It is easy to pick out the things that DRIVECLUB is not; it isn't open world, it lacks tuning, it is Euro-centric. Sure these items would've been a great addition to the title, but I think it is better to point out what the title is; a bastard child of MotorStorm and Project Gotham Racing.
It has now become the norm to include the aforementioned items to make a "complete" racing experience, and in a lot of cases is true. DRIVECLUB released at a very odd time for a racing game; especially on the cusp of The Crew and Project: CARS releasing within the next two months, but it offers something that some racing fans from the 90's will enjoy. I have currently played about five to six hours since the Tuesday release, and while I have been juggling between this and Destiny, I have to say that it deserves the 7 it has been widely receiving. It isn't ground breaking as far as gameplay mechanics go, and the current server fiasco is definitely hindering the performance, but it has the possibility to shine once they get everything up and running. The ability to make an online club, customize your battle colors for your cars, and compete against rival clubs could prove to be a great cooperative race.
One question I have been hearing/reading a lot lately is what is DRIVECLUB, and more specifically, what does it compare to? I originally would reply with "Need for Speed before underground mixed with a bit of Evolution flair" because, in all honesty, that is a pretty spot on description of the game. Last night though, when I was completing my first series race for the Rookie Trophy cup, it dawned on me; P.G.R. The point system, the drifting/drafting bonus, the lack of real tuning, all comes back to Project Gotham... but in the mountains and desert.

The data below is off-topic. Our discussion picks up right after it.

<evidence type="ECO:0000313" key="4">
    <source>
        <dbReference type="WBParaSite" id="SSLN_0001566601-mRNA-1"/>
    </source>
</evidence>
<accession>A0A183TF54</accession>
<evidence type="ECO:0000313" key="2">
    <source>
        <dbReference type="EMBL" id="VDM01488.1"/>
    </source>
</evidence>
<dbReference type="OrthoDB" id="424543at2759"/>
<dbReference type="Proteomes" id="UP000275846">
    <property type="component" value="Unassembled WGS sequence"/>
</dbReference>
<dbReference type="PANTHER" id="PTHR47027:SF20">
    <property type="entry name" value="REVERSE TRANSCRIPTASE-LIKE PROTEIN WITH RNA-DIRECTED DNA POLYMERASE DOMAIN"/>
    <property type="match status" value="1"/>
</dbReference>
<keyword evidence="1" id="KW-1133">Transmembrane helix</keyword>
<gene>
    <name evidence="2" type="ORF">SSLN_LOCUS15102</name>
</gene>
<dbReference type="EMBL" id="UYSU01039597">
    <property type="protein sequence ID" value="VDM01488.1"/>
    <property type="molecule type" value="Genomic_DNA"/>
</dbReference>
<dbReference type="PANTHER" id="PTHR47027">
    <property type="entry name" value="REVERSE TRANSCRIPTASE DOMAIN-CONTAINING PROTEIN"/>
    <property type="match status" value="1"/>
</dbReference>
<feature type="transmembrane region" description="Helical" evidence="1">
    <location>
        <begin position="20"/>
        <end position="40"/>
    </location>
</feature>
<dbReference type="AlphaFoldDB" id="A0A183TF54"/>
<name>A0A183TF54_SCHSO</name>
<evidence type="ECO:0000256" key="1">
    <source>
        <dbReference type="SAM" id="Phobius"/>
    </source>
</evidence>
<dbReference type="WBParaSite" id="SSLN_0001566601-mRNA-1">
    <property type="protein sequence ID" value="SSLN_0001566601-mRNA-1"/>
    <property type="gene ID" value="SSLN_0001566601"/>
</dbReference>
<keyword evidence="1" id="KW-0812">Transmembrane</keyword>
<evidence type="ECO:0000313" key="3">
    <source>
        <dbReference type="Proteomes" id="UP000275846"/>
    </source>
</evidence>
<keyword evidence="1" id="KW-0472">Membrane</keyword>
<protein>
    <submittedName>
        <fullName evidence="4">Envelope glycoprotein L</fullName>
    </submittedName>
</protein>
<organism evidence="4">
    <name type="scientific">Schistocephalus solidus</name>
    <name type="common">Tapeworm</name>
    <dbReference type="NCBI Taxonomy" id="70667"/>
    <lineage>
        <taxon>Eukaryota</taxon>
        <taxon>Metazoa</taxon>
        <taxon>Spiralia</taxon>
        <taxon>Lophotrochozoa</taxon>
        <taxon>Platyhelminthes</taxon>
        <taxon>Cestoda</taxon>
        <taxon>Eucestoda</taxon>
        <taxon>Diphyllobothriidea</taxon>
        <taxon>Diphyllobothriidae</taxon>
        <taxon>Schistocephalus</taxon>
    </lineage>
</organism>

In case some of you don't remember, Project Gotham (which is the spawn of Metropolis Street Racing from Dreamcast) was one of the few exclusive racing titles on the Original Xbox, and was the second best selling launch title at its release. These titles, while having sim-ish controls, was aimed more towards an arcade points system called "Kudos", and would help move you to the next race. The series ended after the release of its 4th entry in 2007, and Bizarre went to release Blur (which was an odd mix of Mario Kart and Midnight Club in my opinion). While it didn't tout the most realistic physics, or the ability to openly cruise the open roads, P.G.R. did bring us a few great things, including the Geometry Wars arcade.
And just like I stated before, it has that touch of Evolution in it. The scenery is beautifully rendered, and the back drops give it a vast world for you to enjoy while you are not being hounded by fellow players. While it shares the same awe with MotorStorm, Evolution dropped the eccentric settings for ones that are more realistic. They replaced the over the top plateaus of Monument Valley for the dusty dunes of Dubai, and exchanged the lush forest from Pacific Rift for the rolling jungles in Chile. While we still do not have weather effects at the moment, it will definitely add some challenge to the more winding tracks.
While DRIVECLUB is lacking in the current state it is in, I highly suggest picking it up if you miss the days when racing games were just about, well, racing. It isn't the next Gran Turismo or Forza, and it won't blow The Crew's open ended setting away (but possibly the gameplay), it is still a fun racer. I know I will hold onto it and eventually build up my club to take on those online, and keep it around even after purchasing Project: CARS this November. Now, if you'll excuse me, I need to practice drifting in my Audi RS5...